Private Stan Blay, 2/6th and 2/7th Battalions, the Queen's Royal Regiment, recollects a wet landing on the Italian coast, 1943.
Stan Blay
Private Stan Blay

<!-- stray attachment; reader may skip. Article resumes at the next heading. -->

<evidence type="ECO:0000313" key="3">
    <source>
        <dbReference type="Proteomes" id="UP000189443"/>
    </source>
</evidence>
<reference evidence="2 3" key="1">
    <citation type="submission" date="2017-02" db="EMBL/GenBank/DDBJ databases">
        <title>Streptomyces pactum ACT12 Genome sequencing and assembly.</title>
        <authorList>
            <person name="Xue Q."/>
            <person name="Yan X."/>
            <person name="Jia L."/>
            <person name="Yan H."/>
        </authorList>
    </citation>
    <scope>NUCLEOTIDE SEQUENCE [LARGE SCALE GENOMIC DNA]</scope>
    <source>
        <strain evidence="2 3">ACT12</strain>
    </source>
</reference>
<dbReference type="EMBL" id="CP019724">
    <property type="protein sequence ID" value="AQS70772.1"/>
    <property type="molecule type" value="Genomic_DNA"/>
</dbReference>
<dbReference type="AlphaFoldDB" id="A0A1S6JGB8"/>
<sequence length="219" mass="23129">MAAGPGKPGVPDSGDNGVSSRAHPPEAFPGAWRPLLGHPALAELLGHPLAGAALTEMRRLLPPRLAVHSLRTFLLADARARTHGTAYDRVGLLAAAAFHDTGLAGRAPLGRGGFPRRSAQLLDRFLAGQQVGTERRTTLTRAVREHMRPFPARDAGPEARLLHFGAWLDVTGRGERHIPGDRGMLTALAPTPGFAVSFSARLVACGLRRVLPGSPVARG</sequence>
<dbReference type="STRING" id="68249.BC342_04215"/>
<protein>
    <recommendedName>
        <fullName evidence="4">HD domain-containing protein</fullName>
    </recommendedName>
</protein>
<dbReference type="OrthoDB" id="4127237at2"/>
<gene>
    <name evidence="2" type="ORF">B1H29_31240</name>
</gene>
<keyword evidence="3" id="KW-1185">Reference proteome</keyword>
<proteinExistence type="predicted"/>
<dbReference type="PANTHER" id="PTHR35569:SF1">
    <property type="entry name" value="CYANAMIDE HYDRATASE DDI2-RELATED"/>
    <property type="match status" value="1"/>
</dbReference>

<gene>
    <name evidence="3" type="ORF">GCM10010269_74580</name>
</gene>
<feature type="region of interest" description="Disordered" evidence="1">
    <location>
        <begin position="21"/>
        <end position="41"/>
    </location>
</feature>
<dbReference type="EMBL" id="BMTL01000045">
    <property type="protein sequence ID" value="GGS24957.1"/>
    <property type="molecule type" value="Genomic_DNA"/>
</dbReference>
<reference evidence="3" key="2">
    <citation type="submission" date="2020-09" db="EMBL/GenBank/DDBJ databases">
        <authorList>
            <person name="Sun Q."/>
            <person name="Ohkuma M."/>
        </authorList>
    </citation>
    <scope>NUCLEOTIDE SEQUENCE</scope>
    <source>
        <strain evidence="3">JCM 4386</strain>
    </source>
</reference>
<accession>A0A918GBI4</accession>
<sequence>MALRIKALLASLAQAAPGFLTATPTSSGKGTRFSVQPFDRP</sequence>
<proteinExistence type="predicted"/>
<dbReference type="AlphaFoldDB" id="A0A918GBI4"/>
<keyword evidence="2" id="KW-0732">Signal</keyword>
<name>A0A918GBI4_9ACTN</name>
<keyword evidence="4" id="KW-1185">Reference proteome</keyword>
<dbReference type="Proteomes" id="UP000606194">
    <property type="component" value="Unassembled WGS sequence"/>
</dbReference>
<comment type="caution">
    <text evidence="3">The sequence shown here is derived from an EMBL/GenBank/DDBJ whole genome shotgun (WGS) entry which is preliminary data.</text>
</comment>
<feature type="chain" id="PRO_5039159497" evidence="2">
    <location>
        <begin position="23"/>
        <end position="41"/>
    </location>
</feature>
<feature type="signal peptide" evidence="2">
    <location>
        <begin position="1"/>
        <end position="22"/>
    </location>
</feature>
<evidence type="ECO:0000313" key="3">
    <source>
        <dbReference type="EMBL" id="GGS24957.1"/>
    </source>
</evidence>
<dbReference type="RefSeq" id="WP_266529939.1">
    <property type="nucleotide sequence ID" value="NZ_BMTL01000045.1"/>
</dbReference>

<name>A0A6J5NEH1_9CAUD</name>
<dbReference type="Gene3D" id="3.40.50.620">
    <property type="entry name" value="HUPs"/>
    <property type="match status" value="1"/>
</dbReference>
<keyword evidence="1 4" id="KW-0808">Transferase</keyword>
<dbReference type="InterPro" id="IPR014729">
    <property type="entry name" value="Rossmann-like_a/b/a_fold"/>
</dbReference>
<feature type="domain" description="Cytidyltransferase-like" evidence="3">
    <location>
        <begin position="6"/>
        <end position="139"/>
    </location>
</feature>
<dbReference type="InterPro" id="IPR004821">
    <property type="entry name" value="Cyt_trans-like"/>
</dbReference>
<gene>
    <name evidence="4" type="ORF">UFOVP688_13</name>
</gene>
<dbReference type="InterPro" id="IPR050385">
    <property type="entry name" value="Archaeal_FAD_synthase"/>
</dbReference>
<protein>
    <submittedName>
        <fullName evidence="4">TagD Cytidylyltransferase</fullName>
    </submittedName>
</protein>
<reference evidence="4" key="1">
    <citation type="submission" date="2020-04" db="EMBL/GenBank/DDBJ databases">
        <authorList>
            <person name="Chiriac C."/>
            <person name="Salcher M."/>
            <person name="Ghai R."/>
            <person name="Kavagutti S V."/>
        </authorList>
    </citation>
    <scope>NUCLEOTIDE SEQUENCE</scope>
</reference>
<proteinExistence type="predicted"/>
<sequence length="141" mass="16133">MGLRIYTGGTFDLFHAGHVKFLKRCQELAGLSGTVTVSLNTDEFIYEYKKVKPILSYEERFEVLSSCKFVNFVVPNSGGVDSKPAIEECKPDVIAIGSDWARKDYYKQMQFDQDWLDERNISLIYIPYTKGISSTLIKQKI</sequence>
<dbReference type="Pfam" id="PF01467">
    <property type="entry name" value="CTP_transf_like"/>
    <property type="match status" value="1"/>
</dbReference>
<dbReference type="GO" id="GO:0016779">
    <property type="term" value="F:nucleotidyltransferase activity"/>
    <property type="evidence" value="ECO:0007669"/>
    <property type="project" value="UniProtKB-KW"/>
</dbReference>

Well we were supposed to get out there and have a good blow out and that would be our last meal before we went into action. Well unfortunately there was a bit of rough seas blew up and the convoy got behind and the convoy could not call in there so we had to go straight on, we made do with whatever it was, bully beef and a cup of tea, we were hungry so anything would have been alright. Well we did not know where we were going but they told us they knew we were going to be here, someone else told us we were going to be there, sort of thing, I remember the only thing that worried me was if I got shot before I got ashore I did not want to be shot and drowned as well and anyway when we went in the captain of our landing craft, a born naval officer, said he would not hazard our ship on rehearsals because then you can guarantee you will have a dry landing when we actually get on the job and we did. We heard the bottom of the boat grate along and then there are two ramps one down each side and we ran down there to dry land but then we were then at Salerno and we had not gone that far before we discovered that the Jerries had opened the sluice gates and the place was flooded so in spite of our dry landing we were still up to our waist but any way we went on, we went up a little lane and our job was to take the airfield. The name escapes me now you may remember it.